Griffith was referring to the Twin Cities banker to whom in the next year he would eventually sell the Twins – to his later regret. More on that later. But in 1983, Calvin had his choice of bidders and Trump had definitely gotten his attention.

Twins attorney Peter Dorsey, who went along for the meeting, confirmed Trump’s serious interest in the Twins as well as the bravado with which we’ve all become familiar.

“We met up in his office and he said, ‘I’ve got something that a lot of other people have and I don’t have something that a lot of people do have. I don’t have a board of directors or shareholders. And I do have a helluva lot of money,” said Dorsey repeating Trump’s sales pitch.

When the two sides disagreed on a price, the multimillionaire real estate developer got the chance to prove his wealth, recalled Dorsey. “Just like that he said ‘I’ll up it $3 million.’ Just like that. In a second.”

Imagine for a second what could have been if Trump had succeeded in gaining ownership of the Minnesota Twins. Control of a Major League franchise might have given him a forum bigger than The Apprentice. Think Calvin was controversial, guess again. How would The Donald have handled the Players Union, Cuban asylum seekers, female sportswriters in the lockerroom, Reggie Jackson?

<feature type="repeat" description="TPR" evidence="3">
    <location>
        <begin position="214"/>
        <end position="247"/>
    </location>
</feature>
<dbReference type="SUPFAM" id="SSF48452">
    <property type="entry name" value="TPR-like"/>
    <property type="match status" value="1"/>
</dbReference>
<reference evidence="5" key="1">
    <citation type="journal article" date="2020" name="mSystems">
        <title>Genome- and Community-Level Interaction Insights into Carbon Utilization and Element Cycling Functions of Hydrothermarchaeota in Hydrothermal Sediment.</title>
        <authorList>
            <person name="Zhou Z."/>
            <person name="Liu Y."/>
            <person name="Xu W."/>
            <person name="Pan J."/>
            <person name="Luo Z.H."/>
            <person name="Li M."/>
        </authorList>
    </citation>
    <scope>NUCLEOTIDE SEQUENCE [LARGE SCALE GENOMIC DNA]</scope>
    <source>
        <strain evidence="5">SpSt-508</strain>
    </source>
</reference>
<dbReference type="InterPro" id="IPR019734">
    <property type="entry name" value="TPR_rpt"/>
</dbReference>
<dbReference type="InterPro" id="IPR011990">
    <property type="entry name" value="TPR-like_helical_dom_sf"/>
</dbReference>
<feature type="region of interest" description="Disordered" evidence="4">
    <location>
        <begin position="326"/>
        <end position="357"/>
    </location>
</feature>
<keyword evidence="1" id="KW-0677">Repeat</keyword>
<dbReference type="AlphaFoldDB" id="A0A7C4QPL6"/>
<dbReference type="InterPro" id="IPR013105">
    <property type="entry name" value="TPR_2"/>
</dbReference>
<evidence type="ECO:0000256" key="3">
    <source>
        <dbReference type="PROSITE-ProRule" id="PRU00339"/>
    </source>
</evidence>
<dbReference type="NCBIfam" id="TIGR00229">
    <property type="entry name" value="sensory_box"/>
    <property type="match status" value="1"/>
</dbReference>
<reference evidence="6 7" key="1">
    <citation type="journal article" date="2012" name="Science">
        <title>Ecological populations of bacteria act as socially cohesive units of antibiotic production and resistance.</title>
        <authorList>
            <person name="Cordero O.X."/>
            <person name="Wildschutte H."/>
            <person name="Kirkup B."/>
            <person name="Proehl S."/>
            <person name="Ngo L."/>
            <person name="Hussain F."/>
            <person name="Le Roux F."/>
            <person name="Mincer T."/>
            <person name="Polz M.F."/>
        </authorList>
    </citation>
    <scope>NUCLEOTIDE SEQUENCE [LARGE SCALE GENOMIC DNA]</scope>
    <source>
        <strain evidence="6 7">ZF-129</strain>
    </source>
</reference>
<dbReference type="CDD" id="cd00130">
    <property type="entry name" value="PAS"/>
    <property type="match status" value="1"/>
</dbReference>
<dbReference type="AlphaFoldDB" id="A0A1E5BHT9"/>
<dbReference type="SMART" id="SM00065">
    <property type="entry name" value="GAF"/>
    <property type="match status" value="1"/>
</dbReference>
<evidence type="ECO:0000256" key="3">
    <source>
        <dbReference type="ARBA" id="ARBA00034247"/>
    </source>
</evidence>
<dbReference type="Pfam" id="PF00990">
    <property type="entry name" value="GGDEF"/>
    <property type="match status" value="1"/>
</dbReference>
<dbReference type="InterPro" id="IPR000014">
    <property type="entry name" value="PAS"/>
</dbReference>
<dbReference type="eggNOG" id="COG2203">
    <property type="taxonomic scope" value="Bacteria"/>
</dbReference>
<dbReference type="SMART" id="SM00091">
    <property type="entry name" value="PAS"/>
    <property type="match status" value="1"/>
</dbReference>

trump-hack-in-a-trucker-hatTrump’s day-to-day unfiltered egotism versus Minnesota Nice would also have been epic. Of course he would almost certainly have sought immediate glory. It might have meant infusions of cash to bring star power to the Twins. It might also have meant impulsive decisions that endangered the young core Calvin’s organization had developed and which would bring a World Series championship to the Metrodome in 1987.

Of course my guess is that Trump would never have been able to handle those gloomy, indoor confines for long. In fact, I seriously doubt he would have long found much of interest in the Midwest. He never identified long-term plans, but Trump’s Florida financial interests suggest that the Twins might have soon been not been coming north from Spring Training. Or maybe he would have just ripped the roof off the insiders’ stadium.

Hard to say where it all might have gone. But it could have been really huge.

However something kept Calvin from leaping at Trump’s offer – tempting though it clearly was – to the likely benefit of Minnesotans today. Despite his initial awe, the Twins owner was no pushover. He knew he had plenty of options, with hungry cities like Tampa lining up, as well as potential Twin Cities buyers.

I think it was basically Calvin’s loyalty, along with maybe a bit of leftover guilt from moving the Senators out of Washington D.C., that tipped the scales against Trump – along with anyone not from Minnesota. Taking a lower cash offer from Pohlad also had something to do with mistaken ideas about his loyalty. It certainly had nothing to do with a home-grown grandstander named Harvey Mackay. But more on that also in the book.Calvin-Cover-225x335 (1)

Meanwhile we can all likely be thankful that we aren’t yet having to see our national pastime played in a stadium with Trump in control. No doubt it would have had really high outfield walls. The Green Monster would have been put to shame by the shameless Orange Trumpster.